Describing the examiner’s interpretation of the term “body” as a “strained construction,” the Federal Circuit held the claims were patentable.
The court not only reminded the Patent Office to consider the claims in context of the entire application but also trounced the notion of considering whatever was not specifically included in the specifications. Such a practice, the court said, would result in the “broadest possible interpretation” despite the descriptions in the written disclosure.
Janis believes the decision helps bring some needed uniformity to the different standards used by the Patent Office and the courts. While the patent examiners rely on the broadest reasonable interpretation, which has never been clearly defined, judges use the “litigation construction,” which interprets the claim through the plain and ordinary meaning of the terms.
“I applaud cases like Smith that seek to reign in the broadest reasonable interpretation standard in a way to make it a little more like the litigation construction,” Janis said.
Attorney Douglas Gallagher, partner at SmithAmundsen LLC in Indianapolis, caught himself nodding in agreement as he read the Smith opinion. He said patent examiners can “think incredibly broadly about very simple things” when considering applications. They will split devices into their different components, cobble the separate pieces together and then reject the patent application because the cobbled-together item can perform the same function as a device already on the market.
As an example, Gallagher pointed to a patent application for a machine that could cut through casts like those wrapped around broken arms and legs. Through splitting and cobbling, the patent examiner arrived at the conclusion that the machine was like a farm plow.
The examiner’s reasoning, Gallagher explained, followed that the machine can cut through a layer of material. Since soil is a layer of material and plows cut through soil, the cast-cutting invention is like the farm implement.
The move by Baker Hughes to challenge the validity of a patent when facing an infringement lawsuit is a common tactic. C. John Brannon, attorney and CEO of Brannon Sowers & Cracraft PC in Indianapolis, explained that if the patent is found to be invalid, then the lawsuit dies, which saves the accused infringer having to fight a costly court battle. However, if the patent is upheld, it will be very difficult to convince the court the patent has no merit.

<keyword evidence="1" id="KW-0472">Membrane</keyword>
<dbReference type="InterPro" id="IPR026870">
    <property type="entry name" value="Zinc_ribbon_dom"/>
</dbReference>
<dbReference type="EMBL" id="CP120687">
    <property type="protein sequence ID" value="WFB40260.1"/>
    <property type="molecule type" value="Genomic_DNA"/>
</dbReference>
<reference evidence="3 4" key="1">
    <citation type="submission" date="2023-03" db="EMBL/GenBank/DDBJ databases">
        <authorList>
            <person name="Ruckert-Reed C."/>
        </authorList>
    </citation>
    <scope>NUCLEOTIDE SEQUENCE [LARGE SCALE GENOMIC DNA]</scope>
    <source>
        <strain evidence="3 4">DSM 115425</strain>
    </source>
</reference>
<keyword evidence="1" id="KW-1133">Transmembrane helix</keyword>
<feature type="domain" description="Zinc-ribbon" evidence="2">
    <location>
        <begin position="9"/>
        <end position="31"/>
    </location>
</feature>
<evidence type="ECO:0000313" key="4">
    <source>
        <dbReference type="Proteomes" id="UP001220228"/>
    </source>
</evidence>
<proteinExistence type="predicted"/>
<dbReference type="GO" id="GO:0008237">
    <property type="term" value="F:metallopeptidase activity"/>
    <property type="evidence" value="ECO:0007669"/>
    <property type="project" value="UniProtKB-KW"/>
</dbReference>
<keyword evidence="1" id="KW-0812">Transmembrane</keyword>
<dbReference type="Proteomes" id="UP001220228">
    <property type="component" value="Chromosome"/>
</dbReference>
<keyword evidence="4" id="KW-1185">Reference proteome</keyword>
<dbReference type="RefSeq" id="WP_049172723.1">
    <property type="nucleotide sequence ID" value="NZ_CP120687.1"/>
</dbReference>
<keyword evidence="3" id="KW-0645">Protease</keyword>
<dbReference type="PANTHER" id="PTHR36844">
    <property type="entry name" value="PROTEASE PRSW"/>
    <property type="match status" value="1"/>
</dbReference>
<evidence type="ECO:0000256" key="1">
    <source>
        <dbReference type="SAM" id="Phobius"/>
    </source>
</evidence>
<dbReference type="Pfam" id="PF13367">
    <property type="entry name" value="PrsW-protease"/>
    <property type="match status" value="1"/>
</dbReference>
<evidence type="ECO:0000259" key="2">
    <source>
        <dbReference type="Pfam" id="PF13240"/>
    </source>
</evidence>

With 20 years’ experience prosecuting patents, Brannon has found patent examiners, generally, are reasonable people who can be persuaded by cogent, logical arguments. Well-written specifications should provide the examiner with guidance on interpreting the terms in the claims but, he noted, the writing is not always clear, and deadlines can be tight, so the examiner might only look at the drawings and the claims.
Other attorneys made similar observations. They said patent examiners are likelier get scolded for approving a bad patent application than for stopping a meritorious one. The trend of being extremely cautious can be traced back to the mid-2000s, when businesses began pressuring the Patent Office to quit accepting bogus applications from patent trolls.
Now the broadest reasonable interpretation is raising more questions since the American Invents Act of 2011 makes challenging a patent examiner’s decision easier for less affluent applicants. The Smith decision, Gallagher said, gives a boost to the small inventors who tinker in their garages and workshops. If a “finicky examiner” gets too extreme and the process of arguing becomes too costly, the inventor can roll out the popular Smith decision.•